A May 2007 survey commissioned by the liberal Consumer Federation of America found that 86 percent of Americans expressed “concern” about imported oil funding terrorism. The same survey found 82 percent expressed concern about funding “unfriendly foreign governments.”
“High oil prices, which OPEC facilitates, serve to transfer wealth from Western consumers to petroleum producers,” Heritage Foundation Senior Research Fellow Ariel Cohen wrote in a WebMemo in June 2005. “This wealth transfer funds terrorism through individual oil wealth and government-controlled ‘non-profit’ foundations. It also permits hundreds of millions of dollars to be spent on radical Islamist education in madrassahs.”
In all, the networks mentioned a connection between OPEC’s production level mandates and oil prices only 46 times during the year that saw crude prices double as supply didn’t keep up with rising demand.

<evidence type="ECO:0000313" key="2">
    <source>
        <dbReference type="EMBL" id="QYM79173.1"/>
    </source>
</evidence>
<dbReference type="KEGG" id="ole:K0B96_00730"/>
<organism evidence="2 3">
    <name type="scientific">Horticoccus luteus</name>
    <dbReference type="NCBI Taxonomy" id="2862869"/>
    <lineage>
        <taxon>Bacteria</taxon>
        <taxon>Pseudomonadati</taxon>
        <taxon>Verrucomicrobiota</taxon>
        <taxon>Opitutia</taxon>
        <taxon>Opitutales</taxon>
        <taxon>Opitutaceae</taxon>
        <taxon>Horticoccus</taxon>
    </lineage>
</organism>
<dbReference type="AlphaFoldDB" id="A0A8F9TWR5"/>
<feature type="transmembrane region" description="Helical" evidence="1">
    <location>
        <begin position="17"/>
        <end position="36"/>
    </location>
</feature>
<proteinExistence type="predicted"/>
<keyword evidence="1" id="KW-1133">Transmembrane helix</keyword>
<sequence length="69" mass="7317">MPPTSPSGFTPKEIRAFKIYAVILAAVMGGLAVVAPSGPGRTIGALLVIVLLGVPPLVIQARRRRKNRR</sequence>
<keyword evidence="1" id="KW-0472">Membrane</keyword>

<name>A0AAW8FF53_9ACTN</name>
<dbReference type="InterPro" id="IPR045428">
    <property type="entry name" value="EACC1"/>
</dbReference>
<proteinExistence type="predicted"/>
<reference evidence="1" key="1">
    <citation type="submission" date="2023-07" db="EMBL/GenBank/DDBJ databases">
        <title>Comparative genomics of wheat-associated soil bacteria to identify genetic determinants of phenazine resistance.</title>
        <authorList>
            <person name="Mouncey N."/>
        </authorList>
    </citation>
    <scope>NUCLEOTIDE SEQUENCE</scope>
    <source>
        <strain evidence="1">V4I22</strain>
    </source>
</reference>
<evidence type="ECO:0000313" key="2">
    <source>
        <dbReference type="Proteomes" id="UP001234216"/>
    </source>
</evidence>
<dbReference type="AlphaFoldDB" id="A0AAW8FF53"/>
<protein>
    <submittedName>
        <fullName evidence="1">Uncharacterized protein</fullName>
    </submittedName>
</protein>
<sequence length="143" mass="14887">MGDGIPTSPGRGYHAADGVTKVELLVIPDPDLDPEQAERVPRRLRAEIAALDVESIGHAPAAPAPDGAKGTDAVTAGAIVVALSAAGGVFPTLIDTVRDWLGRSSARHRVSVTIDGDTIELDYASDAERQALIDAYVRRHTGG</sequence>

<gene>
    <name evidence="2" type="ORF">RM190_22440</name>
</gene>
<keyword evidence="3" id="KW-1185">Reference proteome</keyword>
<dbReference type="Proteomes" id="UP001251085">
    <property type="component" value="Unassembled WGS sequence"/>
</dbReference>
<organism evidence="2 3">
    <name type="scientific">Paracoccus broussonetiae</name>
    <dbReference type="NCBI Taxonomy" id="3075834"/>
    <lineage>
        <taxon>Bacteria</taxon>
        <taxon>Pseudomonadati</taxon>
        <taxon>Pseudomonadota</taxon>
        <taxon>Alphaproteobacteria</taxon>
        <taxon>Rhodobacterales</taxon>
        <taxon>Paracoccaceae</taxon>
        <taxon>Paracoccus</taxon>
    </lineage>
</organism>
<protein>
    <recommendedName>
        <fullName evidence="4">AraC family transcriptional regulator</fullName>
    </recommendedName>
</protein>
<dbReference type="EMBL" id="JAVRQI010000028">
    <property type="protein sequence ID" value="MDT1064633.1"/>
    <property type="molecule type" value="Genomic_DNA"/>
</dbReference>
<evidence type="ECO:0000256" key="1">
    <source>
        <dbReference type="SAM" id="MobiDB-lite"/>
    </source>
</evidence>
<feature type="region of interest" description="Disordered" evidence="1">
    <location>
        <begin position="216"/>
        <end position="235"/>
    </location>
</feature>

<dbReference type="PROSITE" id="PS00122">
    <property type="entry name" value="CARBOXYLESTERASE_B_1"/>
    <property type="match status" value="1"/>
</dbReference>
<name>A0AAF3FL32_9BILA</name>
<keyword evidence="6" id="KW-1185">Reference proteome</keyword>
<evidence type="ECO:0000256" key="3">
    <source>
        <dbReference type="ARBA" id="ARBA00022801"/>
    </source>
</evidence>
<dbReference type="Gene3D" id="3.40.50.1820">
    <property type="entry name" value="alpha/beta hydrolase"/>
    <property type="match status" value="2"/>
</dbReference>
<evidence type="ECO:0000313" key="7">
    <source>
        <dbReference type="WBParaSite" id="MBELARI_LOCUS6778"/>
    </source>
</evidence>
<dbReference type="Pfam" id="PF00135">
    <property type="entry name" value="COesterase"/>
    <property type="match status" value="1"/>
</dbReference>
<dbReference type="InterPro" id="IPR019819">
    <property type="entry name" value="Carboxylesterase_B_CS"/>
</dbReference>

Even when it was mentioned, OPEC coverage was cursory.
“Where oil and gas prices go from here depends on whether OPEC cuts production and on how cold this winter gets,” Carl Quintanilla reported on the “NBC Nightly News” Jan. 17, 2007.
“OPEC ministers meet today in Vienna,” Alexis Christoforous reported on the CBS “Morning News” March 5, 2008. “Traders would like to see the cartel boost production to bring down prices, but oil analysts say that’s unlikely since OPEC believes global demand for crude will fall this spring.”
And the inquiry into OPEC stopped there.
None of the stories connected OPEC with Iran’s Mahmoud Ahmadinejad or Chavez, both of whom have previously threatened to use oil as a “weapon” against the United States. When OPEC leaders met in Venezuela in 2006, Chavez tried to get his colleagues to cut production. He failed, though, as members decided to keep production at “maximum” levels.